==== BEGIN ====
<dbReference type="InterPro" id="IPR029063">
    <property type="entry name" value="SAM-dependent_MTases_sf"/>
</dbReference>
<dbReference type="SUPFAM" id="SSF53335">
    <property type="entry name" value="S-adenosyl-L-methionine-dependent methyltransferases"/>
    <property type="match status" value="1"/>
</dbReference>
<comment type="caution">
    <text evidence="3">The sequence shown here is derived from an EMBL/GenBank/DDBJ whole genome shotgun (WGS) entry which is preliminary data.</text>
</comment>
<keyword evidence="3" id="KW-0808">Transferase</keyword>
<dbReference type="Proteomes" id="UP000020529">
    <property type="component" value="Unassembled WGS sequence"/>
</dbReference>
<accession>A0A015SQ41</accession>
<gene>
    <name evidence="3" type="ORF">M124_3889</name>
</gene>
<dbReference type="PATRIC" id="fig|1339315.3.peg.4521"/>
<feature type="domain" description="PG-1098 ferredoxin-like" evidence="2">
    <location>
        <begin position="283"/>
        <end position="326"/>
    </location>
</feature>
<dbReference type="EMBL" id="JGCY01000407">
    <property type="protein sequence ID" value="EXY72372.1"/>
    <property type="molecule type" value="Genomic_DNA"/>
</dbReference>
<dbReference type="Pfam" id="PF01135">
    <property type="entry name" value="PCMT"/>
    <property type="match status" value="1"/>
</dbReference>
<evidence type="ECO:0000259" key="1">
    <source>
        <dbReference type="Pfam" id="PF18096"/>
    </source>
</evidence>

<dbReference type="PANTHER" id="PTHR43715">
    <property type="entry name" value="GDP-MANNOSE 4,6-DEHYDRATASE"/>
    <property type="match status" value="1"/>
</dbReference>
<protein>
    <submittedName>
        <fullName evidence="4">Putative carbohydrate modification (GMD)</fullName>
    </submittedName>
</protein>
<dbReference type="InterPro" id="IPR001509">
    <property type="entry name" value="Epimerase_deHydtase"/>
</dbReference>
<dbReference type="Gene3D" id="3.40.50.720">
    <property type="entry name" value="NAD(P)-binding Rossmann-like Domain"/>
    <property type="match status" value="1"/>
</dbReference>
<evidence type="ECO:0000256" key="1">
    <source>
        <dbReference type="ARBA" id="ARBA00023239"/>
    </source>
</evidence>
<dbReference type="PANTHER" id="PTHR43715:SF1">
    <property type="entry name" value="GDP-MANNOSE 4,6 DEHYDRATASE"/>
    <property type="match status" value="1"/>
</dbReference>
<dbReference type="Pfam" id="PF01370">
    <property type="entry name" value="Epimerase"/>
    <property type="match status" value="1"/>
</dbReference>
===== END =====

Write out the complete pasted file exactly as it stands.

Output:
<dbReference type="InterPro" id="IPR029063">
    <property type="entry name" value="SAM-dependent_MTases_sf"/>
</dbReference>
<dbReference type="SUPFAM" id="SSF53335">
    <property type="entry name" value="S-adenosyl-L-methionine-dependent methyltransferases"/>
    <property type="match status" value="1"/>
</dbReference>
<comment type="caution">
    <text evidence="3">The sequence shown here is derived from an EMBL/GenBank/DDBJ whole genome shotgun (WGS) entry which is preliminary data.</text>
</comment>
<keyword evidence="3" id="KW-0808">Transferase</keyword>
<dbReference type="Proteomes" id="UP000020529">
    <property type="component" value="Unassembled WGS sequence"/>
</dbReference>
<accession>A0A015SQ41</accession>
<gene>
    <name evidence="3" type="ORF">M124_3889</name>
</gene>
<dbReference type="PATRIC" id="fig|1339315.3.peg.4521"/>
<feature type="domain" description="PG-1098 ferredoxin-like" evidence="2">
    <location>
        <begin position="283"/>
        <end position="326"/>
    </location>
</feature>
<dbReference type="EMBL" id="JGCY01000407">
    <property type="protein sequence ID" value="EXY72372.1"/>
    <property type="molecule type" value="Genomic_DNA"/>
</dbReference>
<dbReference type="Pfam" id="PF01135">
    <property type="entry name" value="PCMT"/>
    <property type="match status" value="1"/>
</dbReference>
<evidence type="ECO:0000259" key="1">
    <source>
        <dbReference type="Pfam" id="PF18096"/>
    </source>
</evidence>

<dbReference type="PANTHER" id="PTHR43715">
    <property type="entry name" value="GDP-MANNOSE 4,6-DEHYDRATASE"/>
    <property type="match status" value="1"/>
</dbReference>
<protein>
    <submittedName>
        <fullName evidence="4">Putative carbohydrate modification (GMD)</fullName>
    </submittedName>
</protein>
<dbReference type="InterPro" id="IPR001509">
    <property type="entry name" value="Epimerase_deHydtase"/>
</dbReference>
<dbReference type="Gene3D" id="3.40.50.720">
    <property type="entry name" value="NAD(P)-binding Rossmann-like Domain"/>
    <property type="match status" value="1"/>
</dbReference>
<evidence type="ECO:0000256" key="1">
    <source>
        <dbReference type="ARBA" id="ARBA00023239"/>
    </source>
</evidence>
<dbReference type="PANTHER" id="PTHR43715:SF1">
    <property type="entry name" value="GDP-MANNOSE 4,6 DEHYDRATASE"/>
    <property type="match status" value="1"/>
</dbReference>
<dbReference type="Pfam" id="PF01370">
    <property type="entry name" value="Epimerase"/>
    <property type="match status" value="1"/>
</dbReference>